In divorce land, the Christmas holiday season is generally a bit quiet. That certainly doesn’t mean that everyone is blissfully happy. We have all been programmed to be polite and avoid difficult conversations that may hurt someone’s feelings. It’s hard enough to tell someone you want to end a marriage on an ordinary day. Doing it during the holidays seems unthinkable. (Although I have had enough clients ask me if we could serve papers on their spouse’s birthday that it’s kind of a thing). The most compelling consideration is, of course, to avoid ruining Christmas for the kids. But breaking up during the holidays can also unnecessarily “out” you sooner than you may be ready since relatives and friends all have their holiday parties. It can be awkward.
Just because the holidays may not be the most ideal time to initiate a divorce, there is still plenty you can do to prepare during the holidays so you’re ready to go when the ball drops. (Check out my other blogs for general tips).
Mentally Prepare Yourself. Make sure you’re not using the holidays as a convenient excuse to postpone the inevitable. If you haven’t been happy for years, that’s not likely to change. The holidays are often the happiest time of the year. We have time off from work, everyone’s exchanging gifts. It can lull you into a false sense of hope. If you decided before the holidays that divorce was on the horizon, stay committed to your decision.
Consult With a Lawyer. Take this time to research attorneys and make appointments for consultations. Nothing is going to happen at one meeting. You will get some valuable information about the divorce process and your legal entitlements. You won’t be in a hurry to get started so you’ll have time to reflect on the information you have received and make a decision about which attorney you want to hire. You’ll also have time to do any follow up with the attorney(s), if necessary, without feeling rushed.
Start Getting Money Together. When you start meeting with attorneys, you will get a better sense of your strategy and how much you need for an initial retainer. If you[‘re like most people, you don’t have thousands of dollars lying around to spend freely. You may need to figure out where the money is going to come from e.g. a credit card, sale of stock, a loan, an end-of-year bonus, etc. Figure that out before it becomes an emergency.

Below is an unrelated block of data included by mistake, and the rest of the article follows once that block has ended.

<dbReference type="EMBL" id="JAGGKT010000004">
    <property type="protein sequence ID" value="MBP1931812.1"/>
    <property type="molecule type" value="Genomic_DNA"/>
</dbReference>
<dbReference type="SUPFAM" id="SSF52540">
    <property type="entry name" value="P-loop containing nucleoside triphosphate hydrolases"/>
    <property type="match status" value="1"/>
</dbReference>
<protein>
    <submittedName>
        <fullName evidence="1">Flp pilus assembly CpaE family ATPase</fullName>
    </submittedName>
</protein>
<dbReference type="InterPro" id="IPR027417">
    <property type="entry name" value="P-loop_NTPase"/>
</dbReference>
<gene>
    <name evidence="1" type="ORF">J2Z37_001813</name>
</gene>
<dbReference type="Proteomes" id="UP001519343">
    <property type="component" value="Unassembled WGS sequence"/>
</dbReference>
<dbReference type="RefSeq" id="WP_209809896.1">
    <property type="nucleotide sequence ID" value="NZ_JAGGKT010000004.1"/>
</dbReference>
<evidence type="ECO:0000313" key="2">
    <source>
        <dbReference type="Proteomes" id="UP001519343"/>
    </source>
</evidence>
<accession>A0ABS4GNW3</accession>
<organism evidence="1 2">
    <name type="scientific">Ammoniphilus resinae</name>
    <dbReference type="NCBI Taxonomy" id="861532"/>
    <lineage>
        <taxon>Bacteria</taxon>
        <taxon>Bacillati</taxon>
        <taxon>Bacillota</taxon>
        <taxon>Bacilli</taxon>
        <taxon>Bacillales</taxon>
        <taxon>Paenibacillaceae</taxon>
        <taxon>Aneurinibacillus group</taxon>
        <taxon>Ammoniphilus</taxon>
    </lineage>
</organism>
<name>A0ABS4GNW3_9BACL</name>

Start Getting Papers Together. You will likely need to have a stack of paper such as bank statements, credit card statements, a list of all assets and liabilities, and any statements or other papers that provide evidence of those assets and liabilities. It can be cumbersome getting those papers together but when you need them, you really need them. Start now while it’s not urgent and you can do it at a slower pace. You may also have to snoop a little bit too if you’re not the one who handles the finances. This will give you some time to do that before your spouse is aware of things.
Get a Coach. You may want to have someone who is objective coach you through this process. Now is the time to find one. A coach can help you navigate your way through the divorce process. A lawyer can help you with the legal process but a lawyer is often not adept at helping you plan your future. A coach can do that.
These are just a few things you can do during the holiday stretch to make sure you don’t lose momentum. You know this is what you want. Making a solid decision is difficult. Following through when you know it’s the right thing to do can be just as difficult. Follow these tips and your divorce plan will already be well under way.
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